The Nome Port Commission voted last night to move forward with changes to port tariff rules and regulations. The proposed changes include authorizing the Harbormaster to impound nuisance property left at the port for more than 48-hours.
The Commission also approved language that would prevent over-side fuel sales in the harbor. Current tariff regulations make it cheaper to refuel from another floating vessel, rather than buying fuel through shore-based infrastructure.
In a special work session with City Council on Monday and one of their own before the regular meeting, Commissioners voiced concern that over-side fuel transfers increase the risk of spills in the harbor. They may also have the “unintended consequence” of disadvantaging shore-based fuel providers.
Baker said disallowing the sale of fuel from barge to barge solves the problem:
“We are looking out for those local companies that have an investment in the community, and not allowing an offshore company without that investment to take advantage of a loophole or have a significant pricing advantage because they don’t have the overhead of the onshore year-round infrastructure.”
The Commission also voted on a motion to raise tariff rates across the board by 3%. With two Commissioners absent, the vote was 3-to-2 in favor of raising the rates. However, by ordinance, motions must receive a majority vote of membership, or 4 votes, to pass. Therefore the motion failed, and rates will not increase. Port tariff rates were last raised in 2015.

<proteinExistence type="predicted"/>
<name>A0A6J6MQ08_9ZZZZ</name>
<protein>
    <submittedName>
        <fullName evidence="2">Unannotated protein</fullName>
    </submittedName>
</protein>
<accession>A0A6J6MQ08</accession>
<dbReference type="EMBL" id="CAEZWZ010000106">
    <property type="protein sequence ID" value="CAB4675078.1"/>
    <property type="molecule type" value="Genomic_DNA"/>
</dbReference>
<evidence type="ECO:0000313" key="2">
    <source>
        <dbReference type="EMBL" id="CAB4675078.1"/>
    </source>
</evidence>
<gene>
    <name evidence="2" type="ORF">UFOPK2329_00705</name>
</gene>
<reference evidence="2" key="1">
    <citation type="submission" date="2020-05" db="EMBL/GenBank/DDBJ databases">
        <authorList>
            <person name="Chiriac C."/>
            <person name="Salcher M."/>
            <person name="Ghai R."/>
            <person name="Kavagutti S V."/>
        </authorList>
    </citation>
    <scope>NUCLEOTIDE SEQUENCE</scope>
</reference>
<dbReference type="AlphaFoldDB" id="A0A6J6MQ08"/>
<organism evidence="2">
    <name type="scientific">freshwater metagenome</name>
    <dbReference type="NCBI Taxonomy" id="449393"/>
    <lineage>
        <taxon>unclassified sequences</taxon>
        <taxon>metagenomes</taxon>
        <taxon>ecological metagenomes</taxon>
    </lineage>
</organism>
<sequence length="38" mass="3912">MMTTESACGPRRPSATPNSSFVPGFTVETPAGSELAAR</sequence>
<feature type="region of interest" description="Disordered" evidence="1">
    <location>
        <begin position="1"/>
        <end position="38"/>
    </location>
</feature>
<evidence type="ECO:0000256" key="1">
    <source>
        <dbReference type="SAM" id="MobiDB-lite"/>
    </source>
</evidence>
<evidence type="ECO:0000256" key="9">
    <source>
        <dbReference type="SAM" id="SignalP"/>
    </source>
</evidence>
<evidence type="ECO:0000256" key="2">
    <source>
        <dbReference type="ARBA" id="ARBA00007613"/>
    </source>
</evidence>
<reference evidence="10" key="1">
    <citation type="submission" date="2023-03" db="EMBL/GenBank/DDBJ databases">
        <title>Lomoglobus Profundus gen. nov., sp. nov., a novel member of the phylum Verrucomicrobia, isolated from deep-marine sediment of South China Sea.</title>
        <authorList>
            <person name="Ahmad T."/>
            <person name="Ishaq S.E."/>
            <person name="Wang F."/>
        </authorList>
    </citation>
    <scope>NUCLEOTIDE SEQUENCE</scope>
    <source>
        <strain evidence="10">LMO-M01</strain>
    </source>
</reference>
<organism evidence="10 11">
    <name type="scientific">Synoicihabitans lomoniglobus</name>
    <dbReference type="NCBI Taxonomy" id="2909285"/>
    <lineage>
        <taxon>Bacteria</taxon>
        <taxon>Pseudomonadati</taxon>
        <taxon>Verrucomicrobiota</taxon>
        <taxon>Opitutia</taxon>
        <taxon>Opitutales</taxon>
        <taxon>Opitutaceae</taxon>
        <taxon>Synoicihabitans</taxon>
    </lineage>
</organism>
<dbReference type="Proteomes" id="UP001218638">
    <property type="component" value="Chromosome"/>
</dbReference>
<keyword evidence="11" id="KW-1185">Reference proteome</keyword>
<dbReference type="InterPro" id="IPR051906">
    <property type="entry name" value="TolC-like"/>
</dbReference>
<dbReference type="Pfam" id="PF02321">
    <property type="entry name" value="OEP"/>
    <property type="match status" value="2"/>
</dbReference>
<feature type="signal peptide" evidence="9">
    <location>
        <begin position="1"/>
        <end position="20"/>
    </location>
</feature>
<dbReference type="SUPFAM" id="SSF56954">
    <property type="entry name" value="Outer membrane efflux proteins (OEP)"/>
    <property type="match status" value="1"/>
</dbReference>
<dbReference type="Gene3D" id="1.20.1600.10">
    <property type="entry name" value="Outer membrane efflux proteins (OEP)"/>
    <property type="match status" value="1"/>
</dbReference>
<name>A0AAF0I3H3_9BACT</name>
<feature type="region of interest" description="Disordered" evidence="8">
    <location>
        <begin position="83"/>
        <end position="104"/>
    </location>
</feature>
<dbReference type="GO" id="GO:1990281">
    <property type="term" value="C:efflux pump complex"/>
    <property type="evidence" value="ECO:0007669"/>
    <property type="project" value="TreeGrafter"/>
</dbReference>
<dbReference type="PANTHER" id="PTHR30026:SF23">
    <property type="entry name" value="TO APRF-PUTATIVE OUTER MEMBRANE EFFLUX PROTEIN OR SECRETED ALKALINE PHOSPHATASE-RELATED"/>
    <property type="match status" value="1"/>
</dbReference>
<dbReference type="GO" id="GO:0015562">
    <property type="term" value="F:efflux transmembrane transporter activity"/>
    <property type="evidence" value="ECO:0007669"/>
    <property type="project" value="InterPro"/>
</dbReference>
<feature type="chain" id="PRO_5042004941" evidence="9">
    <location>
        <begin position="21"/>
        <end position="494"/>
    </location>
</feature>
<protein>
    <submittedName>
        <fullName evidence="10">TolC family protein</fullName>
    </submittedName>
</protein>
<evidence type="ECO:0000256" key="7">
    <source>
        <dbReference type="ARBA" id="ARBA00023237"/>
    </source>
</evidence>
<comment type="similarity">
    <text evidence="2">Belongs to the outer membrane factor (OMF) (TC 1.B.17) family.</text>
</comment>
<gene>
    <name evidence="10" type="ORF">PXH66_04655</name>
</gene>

The language of the proposed changes will be finalized by the city’s lawyer and presented to the Nome City Council on Feb. 26 for formal adoption.
Correction: An earlier version of this story incorrectly stated the Commission passed a motion to increase port tariff rates by 3%. The vote was 3 to 2 in favor of raising the rate, however, by ordinance motions must receive a majority vote of membership, or 4 votes, to pass.
Image at top: From left: Commissioners Scot Henderson and Shane Smithhisler and Harbormaster Lucas Stotts at a meeting of the Nome Port Commission in Feb. 2018. Photo: Zoe Grueskin/KNOM.